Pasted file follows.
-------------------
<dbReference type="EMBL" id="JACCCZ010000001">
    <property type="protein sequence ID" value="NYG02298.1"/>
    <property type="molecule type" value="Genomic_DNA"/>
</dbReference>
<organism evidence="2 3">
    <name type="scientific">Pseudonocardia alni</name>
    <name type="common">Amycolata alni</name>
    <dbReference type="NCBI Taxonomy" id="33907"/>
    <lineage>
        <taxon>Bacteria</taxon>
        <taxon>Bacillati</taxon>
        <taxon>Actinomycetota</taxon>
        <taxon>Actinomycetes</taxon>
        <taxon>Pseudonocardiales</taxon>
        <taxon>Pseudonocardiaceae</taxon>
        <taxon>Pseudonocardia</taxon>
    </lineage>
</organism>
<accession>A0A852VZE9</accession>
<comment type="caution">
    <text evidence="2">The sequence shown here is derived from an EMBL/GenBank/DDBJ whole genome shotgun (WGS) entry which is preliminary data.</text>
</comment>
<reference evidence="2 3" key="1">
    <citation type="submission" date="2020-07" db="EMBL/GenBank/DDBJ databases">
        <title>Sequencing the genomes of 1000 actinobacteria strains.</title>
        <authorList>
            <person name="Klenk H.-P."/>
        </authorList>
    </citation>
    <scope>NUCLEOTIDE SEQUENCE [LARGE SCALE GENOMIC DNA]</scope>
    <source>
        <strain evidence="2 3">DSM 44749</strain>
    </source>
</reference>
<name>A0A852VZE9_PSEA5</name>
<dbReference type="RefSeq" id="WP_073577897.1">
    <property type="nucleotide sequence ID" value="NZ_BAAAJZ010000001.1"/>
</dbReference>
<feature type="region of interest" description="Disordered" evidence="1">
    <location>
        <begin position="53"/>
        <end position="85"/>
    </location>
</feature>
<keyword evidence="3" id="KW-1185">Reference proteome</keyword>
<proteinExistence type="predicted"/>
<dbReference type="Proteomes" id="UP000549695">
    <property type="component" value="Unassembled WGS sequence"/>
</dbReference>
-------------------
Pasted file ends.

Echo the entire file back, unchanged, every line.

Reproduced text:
<dbReference type="EMBL" id="JACCCZ010000001">
    <property type="protein sequence ID" value="NYG02298.1"/>
    <property type="molecule type" value="Genomic_DNA"/>
</dbReference>
<organism evidence="2 3">
    <name type="scientific">Pseudonocardia alni</name>
    <name type="common">Amycolata alni</name>
    <dbReference type="NCBI Taxonomy" id="33907"/>
    <lineage>
        <taxon>Bacteria</taxon>
        <taxon>Bacillati</taxon>
        <taxon>Actinomycetota</taxon>
        <taxon>Actinomycetes</taxon>
        <taxon>Pseudonocardiales</taxon>
        <taxon>Pseudonocardiaceae</taxon>
        <taxon>Pseudonocardia</taxon>
    </lineage>
</organism>
<accession>A0A852VZE9</accession>
<comment type="caution">
    <text evidence="2">The sequence shown here is derived from an EMBL/GenBank/DDBJ whole genome shotgun (WGS) entry which is preliminary data.</text>
</comment>
<reference evidence="2 3" key="1">
    <citation type="submission" date="2020-07" db="EMBL/GenBank/DDBJ databases">
        <title>Sequencing the genomes of 1000 actinobacteria strains.</title>
        <authorList>
            <person name="Klenk H.-P."/>
        </authorList>
    </citation>
    <scope>NUCLEOTIDE SEQUENCE [LARGE SCALE GENOMIC DNA]</scope>
    <source>
        <strain evidence="2 3">DSM 44749</strain>
    </source>
</reference>
<name>A0A852VZE9_PSEA5</name>
<dbReference type="RefSeq" id="WP_073577897.1">
    <property type="nucleotide sequence ID" value="NZ_BAAAJZ010000001.1"/>
</dbReference>
<feature type="region of interest" description="Disordered" evidence="1">
    <location>
        <begin position="53"/>
        <end position="85"/>
    </location>
</feature>
<keyword evidence="3" id="KW-1185">Reference proteome</keyword>
<proteinExistence type="predicted"/>
<dbReference type="Proteomes" id="UP000549695">
    <property type="component" value="Unassembled WGS sequence"/>
</dbReference>